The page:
Thursday, March 20, 2014

Liquor Policy in Kerala

"Midway this way of life,
I woke up to find myself in a dark wood,
Where the right road was wholly lost and gone."

Dante "The Divine Comedy"

The liquor policy of the state of Kerala is ambiguous. We have access to information in the public domain that our exchequer is benefitting much from the sale of liquor. But the brands which sell more are also those that does not make sense drinking in tropical climates like ours. But of  course one need not make sense of everything he/she sees. However, it is important to raise the question of transparency. Firstly, the logic of higher taxes on liquor has not reduced its consumption as is obvious from the data. If we are bound by the spirits of Article 47 in our constitutions why not ban the sale completely. It seems that the state is bound between two extremes: the need to support a revenue base and promote a jittery consumer sovereignty by providing a difficult access to a product.

Lets just get back to the question of transparency. As we go through the manufacturing units, save for a few none of them has major webpages that give details of the process or contents in their manufactured liquor. So what do we know about the most preferred "Jai Jawan" brand of brandy other than the fact that it is extremely hard for the first timer or that it is highly demanded by the regulars. On an average between the regulars and the first timers, for the midway consumer such brands are consumed needlessly for is affordability. The cost of this affordability however should be a major concern.

Are the consumers limited of options? Consider this hypothetical situation. If a consumer is given an option to choose between a low priced brandy manufactured in some low profile unit in the state and an imported brand with a Bottled at Origin tag highly visible in the foreign market, what would he choose? The answer is not so obvious. But as I mentioned someone between the first timer and the regular, less under constraints between enjoying the first sip and the regular dose would surely want to try something new. But his options are Kerala. Or is it? Need not be: There are high profile bars, secret joints in the hides of Fort Kochi or in household itself where foreign branded liquor is available. But there is a true asymmetry in information. The midway consumer is bereft of such access. These are theoretical secrets (mind it) and practically I would just gasp in strange anxiety if someone were to ask me about the whereabouts of these places.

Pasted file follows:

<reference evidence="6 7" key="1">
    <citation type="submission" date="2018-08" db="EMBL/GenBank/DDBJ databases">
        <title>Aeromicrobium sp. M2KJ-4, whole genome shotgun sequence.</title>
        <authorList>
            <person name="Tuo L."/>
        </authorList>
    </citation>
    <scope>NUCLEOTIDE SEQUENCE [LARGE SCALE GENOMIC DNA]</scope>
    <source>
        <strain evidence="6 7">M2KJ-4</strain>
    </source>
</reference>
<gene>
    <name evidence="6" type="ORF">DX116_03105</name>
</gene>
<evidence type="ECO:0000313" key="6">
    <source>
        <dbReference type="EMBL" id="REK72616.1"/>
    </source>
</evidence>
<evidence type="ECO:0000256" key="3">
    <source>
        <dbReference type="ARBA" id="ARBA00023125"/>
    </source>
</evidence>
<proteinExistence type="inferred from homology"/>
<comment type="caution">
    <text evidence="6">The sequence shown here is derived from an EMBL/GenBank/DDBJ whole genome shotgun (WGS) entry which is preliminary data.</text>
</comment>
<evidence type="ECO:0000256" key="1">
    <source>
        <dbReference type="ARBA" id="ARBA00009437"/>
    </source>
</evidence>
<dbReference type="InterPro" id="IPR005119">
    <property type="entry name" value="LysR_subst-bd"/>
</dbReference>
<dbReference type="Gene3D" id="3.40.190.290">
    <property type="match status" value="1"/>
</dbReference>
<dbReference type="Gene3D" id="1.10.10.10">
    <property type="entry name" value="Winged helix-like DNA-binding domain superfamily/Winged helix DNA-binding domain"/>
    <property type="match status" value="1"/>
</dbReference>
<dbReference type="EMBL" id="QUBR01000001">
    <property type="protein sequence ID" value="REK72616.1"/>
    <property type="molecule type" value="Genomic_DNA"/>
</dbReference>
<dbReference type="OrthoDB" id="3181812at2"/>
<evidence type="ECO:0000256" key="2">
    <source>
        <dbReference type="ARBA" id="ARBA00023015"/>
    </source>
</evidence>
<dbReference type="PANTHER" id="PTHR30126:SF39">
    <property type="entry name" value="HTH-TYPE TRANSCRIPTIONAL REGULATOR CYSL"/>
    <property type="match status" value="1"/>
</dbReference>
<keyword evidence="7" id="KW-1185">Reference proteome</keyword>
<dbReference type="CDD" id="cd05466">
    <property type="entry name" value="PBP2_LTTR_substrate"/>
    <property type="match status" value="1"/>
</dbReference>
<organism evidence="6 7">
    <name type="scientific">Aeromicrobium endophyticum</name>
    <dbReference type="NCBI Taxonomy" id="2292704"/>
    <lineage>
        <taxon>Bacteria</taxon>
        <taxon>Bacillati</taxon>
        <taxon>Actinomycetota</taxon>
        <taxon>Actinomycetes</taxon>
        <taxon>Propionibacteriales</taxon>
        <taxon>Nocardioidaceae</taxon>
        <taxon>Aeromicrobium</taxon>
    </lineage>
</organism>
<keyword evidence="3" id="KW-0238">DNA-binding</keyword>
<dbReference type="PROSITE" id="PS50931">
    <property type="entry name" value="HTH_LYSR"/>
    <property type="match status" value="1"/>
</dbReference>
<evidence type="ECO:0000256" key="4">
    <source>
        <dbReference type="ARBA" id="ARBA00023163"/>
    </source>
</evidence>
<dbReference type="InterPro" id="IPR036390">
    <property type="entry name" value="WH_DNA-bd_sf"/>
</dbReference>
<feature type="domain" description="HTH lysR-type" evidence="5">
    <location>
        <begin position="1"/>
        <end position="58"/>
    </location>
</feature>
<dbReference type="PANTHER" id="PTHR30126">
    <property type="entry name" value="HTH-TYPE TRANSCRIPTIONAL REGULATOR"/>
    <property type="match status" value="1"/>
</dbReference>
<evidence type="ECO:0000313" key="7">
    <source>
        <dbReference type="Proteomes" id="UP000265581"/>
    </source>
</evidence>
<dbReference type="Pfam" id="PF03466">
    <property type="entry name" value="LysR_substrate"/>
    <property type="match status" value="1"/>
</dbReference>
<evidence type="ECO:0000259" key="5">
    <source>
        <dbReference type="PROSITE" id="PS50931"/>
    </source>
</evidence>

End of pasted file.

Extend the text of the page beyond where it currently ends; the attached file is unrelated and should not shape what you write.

Now accessibility of foreign liquor is also restricted by discriminatory prices. As I enquired in one of the luxury bars in Kerala, a bottle of Jonnie Walker (Black) could be priced almost six times above its retail price. Taxes are of course used to justify this, but still someone needs to decipher its transparency. Why do a consumer have to go through all this turmoil to access his preferences? Why are states dealing with extremist policies in restricting access which makes the honey sweeter?

                                         A premium outlet in Delhi's Ansal Plaza

Last week I visited Delhi and was roaming around in Ansal Plaza (south Delhi). I came across retail liquor outlets selling branded liquor at the actual retail prices (not sure about the components of this price). I asked for the price list but was not given one. However, I spend considerable time looking at these bottles. And there were obvious ways in which various income levels are targeted. You get different quantities in different volumes. There are sample small bottles, medium ones as well as large ones in which these products are sold. So at the price of a "Jai Jawan", you can indeed try a branded version in limited quantities. This might be experimental but why not bring the same to Kerala. Who is afraid of promoting competition with the local low profile distilleries? What is preventing us from experimenting with understanding the actual choice of the Malayalee between foreign and local brands? Or is there more than what eyes can meet, Is the government policy of protectionism allowing the growth of domestic monopolies. If that is the case then there is word of caution (which one of our professors used to repeat time and again) that rings in my ears: monopoly is a bad, it leads to dead weight losses!  

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